1. Welcome to SportsJournalists.com, a friendly forum for discussing all things sports and journalism.

    Your voice is missing! You will need to register for a free account to get access to the following site features:
    • Reply to discussions and create your own threads.
    • Access to private conversations with other members.
    • Fewer ads.

    We hope to see you as a part of our community soon!

Ref Bashing

Discussion in 'Journalism topics only' started by SoSueMe, Mar 18, 2007.

  1. SoSueMe

    SoSueMe Active Member

    Okay, so a coach rant's about poor officiating after a game — an important playoff game.

    As an impartial observer, yes, there was one bad call. It led to a score that ultimately won the game.

    However, said coach goes bananas over the whole series thus far. Every question I asked, the coach turned it into a rant against the ref.

    How much/many of his quotes do you run in the story?

    Keep in mind, I'm going through the game sheets just to get numbers to run (i.e. how many penalties and what they amounted to and if they led to goals).

    And no, this isn't a ploy by the coach to "rally the troops" or "change the officiating" because the issue won't go to press until after the next game, which could be the elimination game, which makes his comments still relevant.
  2. huntsie

    huntsie Active Member

    I'd use the one or two relavent to the call that altered the game. Presume you'll be doing a wrapup of the series after it's all said and done, and if he chooses to make officiating the reason why they lost, the others might come into play then.
    Is officiating the difference in the series or are they being beaten by a better team? Presumably, you'll have an opinion or a column to write and you could use them in that context too.
  3. joe_schmoe

    joe_schmoe Active Member

    Print what you feel neccesary. No one can justly answer this unless they are there, know the entire situation. The more crucial and closer the game, the more it warrants the comments.
    I did cover a college hoops game earlier this year...second conference game, huge rivals...team A wins by 2 points after a strange series of events in the end where when it's over team B coach follows the refs off the court yelling about the bogus call, then calls the conference commissioner to protest these refs.
    I talk to him after the game, he gave me about 12 minutes worth of quotes on the refs. I kept trying to give him some outs so that not every quote would be ref bashing, but he turned it all back to the refs. Me: Stock question about some players 30 point game. Him: It would have been 40 had the refs not blew the game, etc...
    Since team B was the team we primarily cover, the story was a lot of him bashing the refs.

    Hopefully you recorded all that, as I did, because if it gets him in trouble, he may want to try to blame you. Not saying he will, ust he may. You never know what a coach thinks. Heck, we had a football coach who has gone 3-27 over the last three years try to blame his firing on our coverage. Yeah coach, thanks for trying, but your lack of wins speaks for itself.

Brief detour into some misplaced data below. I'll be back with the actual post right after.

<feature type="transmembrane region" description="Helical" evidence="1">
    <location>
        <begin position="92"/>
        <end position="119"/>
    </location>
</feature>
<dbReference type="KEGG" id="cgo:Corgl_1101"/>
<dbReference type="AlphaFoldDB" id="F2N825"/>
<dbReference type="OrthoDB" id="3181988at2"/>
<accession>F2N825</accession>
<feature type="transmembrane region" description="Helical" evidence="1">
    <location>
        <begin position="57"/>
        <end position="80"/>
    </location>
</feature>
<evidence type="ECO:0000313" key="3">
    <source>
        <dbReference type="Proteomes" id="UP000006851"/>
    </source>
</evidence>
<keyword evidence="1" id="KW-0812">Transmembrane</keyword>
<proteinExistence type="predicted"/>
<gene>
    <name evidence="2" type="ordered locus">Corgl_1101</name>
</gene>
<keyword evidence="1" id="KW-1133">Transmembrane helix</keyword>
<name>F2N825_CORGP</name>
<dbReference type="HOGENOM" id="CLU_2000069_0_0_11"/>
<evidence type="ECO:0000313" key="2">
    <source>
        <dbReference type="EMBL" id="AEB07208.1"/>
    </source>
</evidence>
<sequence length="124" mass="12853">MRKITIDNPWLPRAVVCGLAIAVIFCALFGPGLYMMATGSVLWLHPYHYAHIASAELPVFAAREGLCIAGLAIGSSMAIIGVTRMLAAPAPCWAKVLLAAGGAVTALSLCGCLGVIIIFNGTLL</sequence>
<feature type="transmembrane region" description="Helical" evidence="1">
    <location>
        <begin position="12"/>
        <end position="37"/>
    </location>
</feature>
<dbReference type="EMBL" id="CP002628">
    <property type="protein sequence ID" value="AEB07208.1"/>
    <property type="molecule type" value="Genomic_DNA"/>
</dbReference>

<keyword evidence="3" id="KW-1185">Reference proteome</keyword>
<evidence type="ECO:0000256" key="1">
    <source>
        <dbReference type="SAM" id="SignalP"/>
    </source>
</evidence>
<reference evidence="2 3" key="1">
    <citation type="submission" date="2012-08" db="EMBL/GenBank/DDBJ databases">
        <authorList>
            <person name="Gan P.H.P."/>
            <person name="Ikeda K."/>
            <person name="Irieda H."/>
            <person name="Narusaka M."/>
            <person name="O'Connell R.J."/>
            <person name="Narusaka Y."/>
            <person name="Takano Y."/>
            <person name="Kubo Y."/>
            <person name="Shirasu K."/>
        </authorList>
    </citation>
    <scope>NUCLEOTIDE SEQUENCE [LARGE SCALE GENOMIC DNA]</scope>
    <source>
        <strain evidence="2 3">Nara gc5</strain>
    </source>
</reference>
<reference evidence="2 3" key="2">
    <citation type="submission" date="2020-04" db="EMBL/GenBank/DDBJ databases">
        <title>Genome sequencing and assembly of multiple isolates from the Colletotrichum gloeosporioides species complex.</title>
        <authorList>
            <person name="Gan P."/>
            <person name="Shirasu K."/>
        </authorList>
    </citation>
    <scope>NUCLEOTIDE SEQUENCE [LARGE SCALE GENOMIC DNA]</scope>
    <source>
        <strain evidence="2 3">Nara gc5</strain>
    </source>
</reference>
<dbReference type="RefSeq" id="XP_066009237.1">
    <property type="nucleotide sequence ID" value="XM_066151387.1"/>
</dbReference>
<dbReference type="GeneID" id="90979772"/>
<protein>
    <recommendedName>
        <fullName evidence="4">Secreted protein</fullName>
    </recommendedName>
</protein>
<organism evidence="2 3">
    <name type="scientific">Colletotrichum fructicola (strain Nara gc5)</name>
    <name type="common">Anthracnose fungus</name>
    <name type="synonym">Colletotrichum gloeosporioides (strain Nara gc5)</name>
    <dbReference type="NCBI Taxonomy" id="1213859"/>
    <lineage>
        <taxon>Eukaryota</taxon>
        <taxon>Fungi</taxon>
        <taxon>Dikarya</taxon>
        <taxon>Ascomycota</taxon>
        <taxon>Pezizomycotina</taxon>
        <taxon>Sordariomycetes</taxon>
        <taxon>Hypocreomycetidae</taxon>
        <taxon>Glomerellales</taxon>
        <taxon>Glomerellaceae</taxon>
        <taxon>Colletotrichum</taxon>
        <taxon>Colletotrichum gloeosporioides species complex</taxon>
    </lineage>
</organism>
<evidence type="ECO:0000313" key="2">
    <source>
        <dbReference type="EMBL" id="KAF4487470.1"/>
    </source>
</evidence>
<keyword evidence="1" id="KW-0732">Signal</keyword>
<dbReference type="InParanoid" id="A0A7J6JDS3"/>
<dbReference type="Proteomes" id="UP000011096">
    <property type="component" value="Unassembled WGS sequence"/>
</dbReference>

4. villageidiot

    villageidiot Member

    Good point. Just curious how long after an interview you usually save the quotes on tape?
  5. skippy05

    skippy05 Member

    I usually save tape for about a week after the story runs. As for the ref quote, if it's just sour grapes on the coach's part, I tend to leave it out. No need to start a situation as a result of a coach blowing off steam immediately after a game. However, if the coach talks about nothing else but the refs, even if it's not legitimate, I run it. Apparently, he feels strong enough about it to run it. If it's a legitimate bad call, I think it should be addressed, but you have to be careful. I've seen a lot of writers talk about bad calls and readers assume it's the reporter trying to make judgements. Make sure the readers know it's the coach making the judgement. I try to stay away from comments like "an obvious bad call" or "the ref made the wrong call." I'll use the coach's comments and will maybe say something about the crowd going crazy about the officiating at a certain point.
  6. joe_schmoe

    joe_schmoe Active Member

    I save it as long as possible. I still have that one on tape.
    Most stuff I erase about a week after it runsif not a day or two. Nice thing about these modern digital recorders is you can keep a lot of crap on them before you have to worry about erasing.
    The flip side is, if you have a really good coversation you want to keep forever it's a pain on some to transfer it to another medium (tape, disk, etc).
    Some people are probably thinking why would I want to keep any of it. I had a conversation with Ken Caminiti when he went back to Houston. I had been told he wasn't too media friendly, and wasn't a great quote. After a minute or two, though, I asked him something about how he felt his perception was with fans/kids, etc. Don't remember the exact question, but it sparked him and he went on a bout a five minute highly emotional chat about how he saw himself as a loser. How he failed the Padres in the playoffs. How certain decisions had changed his life, etc... He was real down on himself and viewed the return to Houston as a fresh start.
    I wish I coulda read between the lines then, as I had kept that tape for a while.
Draft saved Draft deleted

Share This Page